Author Benedict Macdonald and Pelagic Publishing have given us kind permission to share an excerpt from Benedict's acclaimed book 'Rebirding', to mark World Rewilding Day 2022. The book is a highly recommended read for anyone interested in understanding #WhyWeRewild. If you don't yet have a copy, you can take advantage of a 30% off discount code being offered by the publisher, only available until 08:00 Monday 21 March (see foot of this page for how to claim it).
About Benedict Macdonald
Benedict Macdonald is a television producer, award-winning nature writer and conservationist. Having studied wildlife since a very early age, he pursued a career in natural history film-making and has worked on series including The One Show, Springwatch, The Hunt and as a field director for the Emmy-award winning Our Planet; a conservation series narrated by Sir David Attenborough, which premiered on Netflix in 2019. Since then, Ben has worked as a producer on international wildlife shows for Apple (Tiny Worlds, Earth at Night) and Disney.
His first book, 'Rebirding', was the winner of the Richard Jefferies Prize & inaugural winner of the Wainwright Conservation Prize 2020. His second book, 'Orchard: A Year in England's Eden', co-written with Nicholas Gates, was published by Harper Collins in August 2020. As a conservationist, Ben has remained at the forefront of public discourse on rewilding, nature restoration, regenerative farming and the widespread reintroduction of lost species to the UK.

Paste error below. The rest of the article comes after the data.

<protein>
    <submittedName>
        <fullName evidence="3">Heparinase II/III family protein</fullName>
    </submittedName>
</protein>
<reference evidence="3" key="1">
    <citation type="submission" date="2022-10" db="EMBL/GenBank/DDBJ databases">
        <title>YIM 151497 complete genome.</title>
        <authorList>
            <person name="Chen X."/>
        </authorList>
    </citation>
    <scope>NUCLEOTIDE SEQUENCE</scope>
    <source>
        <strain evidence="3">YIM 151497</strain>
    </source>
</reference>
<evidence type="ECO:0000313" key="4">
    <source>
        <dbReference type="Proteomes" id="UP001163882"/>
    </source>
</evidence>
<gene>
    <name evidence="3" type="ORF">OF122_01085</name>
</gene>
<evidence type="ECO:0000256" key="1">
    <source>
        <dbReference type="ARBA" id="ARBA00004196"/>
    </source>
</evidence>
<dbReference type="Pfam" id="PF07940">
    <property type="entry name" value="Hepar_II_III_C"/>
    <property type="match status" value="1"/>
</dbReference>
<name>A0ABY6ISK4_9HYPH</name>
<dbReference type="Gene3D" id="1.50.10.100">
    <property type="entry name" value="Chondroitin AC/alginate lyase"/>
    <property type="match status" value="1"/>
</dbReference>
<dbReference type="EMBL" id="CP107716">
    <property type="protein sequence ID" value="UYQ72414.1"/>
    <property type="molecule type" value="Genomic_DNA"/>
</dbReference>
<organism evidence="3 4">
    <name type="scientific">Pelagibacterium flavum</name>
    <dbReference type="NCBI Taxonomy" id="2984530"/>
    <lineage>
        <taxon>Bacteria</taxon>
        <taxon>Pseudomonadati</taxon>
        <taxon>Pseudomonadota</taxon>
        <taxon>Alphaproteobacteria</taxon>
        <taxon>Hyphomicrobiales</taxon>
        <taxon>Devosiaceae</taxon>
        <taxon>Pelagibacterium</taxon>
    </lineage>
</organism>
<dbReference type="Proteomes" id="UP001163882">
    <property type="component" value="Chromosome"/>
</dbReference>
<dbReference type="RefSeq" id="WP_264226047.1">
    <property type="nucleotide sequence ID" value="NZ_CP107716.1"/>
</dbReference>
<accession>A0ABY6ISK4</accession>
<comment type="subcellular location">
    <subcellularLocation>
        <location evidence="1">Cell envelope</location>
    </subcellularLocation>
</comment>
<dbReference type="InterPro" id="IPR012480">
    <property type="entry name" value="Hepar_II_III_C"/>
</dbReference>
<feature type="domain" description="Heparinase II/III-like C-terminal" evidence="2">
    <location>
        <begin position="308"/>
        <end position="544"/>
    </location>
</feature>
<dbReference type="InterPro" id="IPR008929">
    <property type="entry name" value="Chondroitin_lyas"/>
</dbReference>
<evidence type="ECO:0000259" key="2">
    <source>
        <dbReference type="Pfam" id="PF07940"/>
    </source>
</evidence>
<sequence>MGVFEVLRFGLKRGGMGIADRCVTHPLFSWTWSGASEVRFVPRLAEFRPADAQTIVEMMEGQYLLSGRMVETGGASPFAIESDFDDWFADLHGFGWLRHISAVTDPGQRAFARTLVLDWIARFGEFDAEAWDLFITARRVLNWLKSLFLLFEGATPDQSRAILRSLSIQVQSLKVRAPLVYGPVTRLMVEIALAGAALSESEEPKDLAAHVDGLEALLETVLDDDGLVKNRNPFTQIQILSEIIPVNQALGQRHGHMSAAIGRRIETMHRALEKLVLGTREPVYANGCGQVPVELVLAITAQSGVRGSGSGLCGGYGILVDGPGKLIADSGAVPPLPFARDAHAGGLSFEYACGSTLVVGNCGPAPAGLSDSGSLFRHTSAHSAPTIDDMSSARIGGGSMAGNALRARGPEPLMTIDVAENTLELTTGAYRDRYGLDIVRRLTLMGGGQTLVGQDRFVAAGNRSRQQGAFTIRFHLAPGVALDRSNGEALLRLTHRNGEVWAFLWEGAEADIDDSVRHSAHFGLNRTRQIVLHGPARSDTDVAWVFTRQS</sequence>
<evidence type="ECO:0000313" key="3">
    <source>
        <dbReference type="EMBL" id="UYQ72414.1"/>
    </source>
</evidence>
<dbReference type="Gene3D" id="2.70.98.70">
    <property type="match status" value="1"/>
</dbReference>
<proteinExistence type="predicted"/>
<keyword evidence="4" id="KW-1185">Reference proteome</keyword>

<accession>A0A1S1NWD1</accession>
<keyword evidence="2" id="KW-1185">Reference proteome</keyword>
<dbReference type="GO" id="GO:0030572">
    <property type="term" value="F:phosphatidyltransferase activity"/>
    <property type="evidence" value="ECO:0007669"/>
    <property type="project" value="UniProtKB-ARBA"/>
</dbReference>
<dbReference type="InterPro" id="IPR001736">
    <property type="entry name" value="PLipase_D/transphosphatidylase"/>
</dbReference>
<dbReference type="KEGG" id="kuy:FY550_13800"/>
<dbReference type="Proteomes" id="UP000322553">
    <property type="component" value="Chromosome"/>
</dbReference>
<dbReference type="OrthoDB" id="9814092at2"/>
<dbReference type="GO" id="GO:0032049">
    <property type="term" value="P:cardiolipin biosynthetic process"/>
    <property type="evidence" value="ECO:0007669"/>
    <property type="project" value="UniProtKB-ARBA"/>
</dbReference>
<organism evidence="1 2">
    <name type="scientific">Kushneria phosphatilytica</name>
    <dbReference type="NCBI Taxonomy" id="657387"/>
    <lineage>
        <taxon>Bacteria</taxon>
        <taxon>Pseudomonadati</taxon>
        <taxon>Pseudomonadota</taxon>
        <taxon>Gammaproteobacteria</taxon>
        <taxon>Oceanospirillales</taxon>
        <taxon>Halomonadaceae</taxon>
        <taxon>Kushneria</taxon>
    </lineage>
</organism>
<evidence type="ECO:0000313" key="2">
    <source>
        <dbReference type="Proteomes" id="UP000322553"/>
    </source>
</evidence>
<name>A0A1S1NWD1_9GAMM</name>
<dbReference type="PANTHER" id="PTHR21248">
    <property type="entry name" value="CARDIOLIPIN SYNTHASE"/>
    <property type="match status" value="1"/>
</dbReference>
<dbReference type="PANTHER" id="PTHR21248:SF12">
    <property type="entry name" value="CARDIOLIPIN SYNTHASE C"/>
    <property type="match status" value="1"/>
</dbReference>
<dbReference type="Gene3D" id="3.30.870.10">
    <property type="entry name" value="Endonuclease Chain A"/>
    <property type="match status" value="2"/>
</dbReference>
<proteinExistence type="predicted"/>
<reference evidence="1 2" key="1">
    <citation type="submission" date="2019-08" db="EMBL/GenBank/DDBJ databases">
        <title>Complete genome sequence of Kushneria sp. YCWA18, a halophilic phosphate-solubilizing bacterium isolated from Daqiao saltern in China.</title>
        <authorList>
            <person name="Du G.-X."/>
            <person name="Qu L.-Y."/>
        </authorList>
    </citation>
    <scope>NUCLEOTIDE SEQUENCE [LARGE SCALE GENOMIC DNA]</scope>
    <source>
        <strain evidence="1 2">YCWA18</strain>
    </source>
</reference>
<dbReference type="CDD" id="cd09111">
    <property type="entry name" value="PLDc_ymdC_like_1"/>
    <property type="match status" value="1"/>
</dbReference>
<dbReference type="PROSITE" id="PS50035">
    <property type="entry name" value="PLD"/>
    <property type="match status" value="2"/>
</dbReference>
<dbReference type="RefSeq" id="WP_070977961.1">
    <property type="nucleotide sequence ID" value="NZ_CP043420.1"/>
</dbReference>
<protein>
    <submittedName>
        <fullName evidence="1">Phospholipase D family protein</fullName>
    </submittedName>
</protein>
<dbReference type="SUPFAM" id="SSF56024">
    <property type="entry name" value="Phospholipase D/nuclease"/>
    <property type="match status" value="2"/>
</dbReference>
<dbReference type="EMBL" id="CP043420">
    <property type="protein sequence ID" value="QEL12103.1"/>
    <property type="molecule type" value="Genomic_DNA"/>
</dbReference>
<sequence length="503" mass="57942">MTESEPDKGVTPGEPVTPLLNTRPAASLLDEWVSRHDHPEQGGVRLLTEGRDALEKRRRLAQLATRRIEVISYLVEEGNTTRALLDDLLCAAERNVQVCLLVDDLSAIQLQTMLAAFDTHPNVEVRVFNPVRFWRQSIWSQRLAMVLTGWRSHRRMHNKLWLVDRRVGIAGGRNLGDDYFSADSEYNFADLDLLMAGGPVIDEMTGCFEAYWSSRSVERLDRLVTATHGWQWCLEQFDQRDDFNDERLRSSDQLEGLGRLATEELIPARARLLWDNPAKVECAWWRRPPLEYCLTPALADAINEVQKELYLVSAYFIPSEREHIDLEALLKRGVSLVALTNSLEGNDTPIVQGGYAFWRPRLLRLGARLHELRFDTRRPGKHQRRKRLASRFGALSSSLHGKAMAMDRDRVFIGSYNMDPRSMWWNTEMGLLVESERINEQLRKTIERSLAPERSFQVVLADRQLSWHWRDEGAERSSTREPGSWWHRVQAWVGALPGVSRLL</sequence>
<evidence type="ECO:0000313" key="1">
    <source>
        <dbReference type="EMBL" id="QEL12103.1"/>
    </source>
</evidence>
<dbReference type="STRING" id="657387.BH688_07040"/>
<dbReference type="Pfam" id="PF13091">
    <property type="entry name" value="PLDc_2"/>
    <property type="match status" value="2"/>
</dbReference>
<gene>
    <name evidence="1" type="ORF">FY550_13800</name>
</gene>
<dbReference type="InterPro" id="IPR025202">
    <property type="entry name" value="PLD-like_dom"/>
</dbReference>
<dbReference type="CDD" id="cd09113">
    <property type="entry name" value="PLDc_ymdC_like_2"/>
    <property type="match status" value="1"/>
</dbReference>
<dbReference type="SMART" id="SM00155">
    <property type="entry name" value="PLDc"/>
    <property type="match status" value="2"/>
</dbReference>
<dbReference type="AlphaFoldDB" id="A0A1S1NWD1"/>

Wildlife in freefall: 2020
When faced with such rapid, devastating declines in our wildlife, the temptation can be to see Britain’s problems as part of some international malaise – the inevitable consequence of a changing climate, or a growing population. Across the world, these are indeed two key drivers of wildlife decline, but they do not offer an adequate explanation for the unique desert we have created in Britain. One problem in coming to terms with the sheer sterility of our own country, national pride aside, is the syndrome of ‘shifting baselines’, whereby we have adapted our expectations of the countryside to the standards of just the last couple of decades. Most often, a conservation baseline will simply reflect what has been lost in the last generation. If you read a press release on insect loss, for example, it usually mentions the 1970s as the ‘start’ of a decline. Nothing could be further from the truth.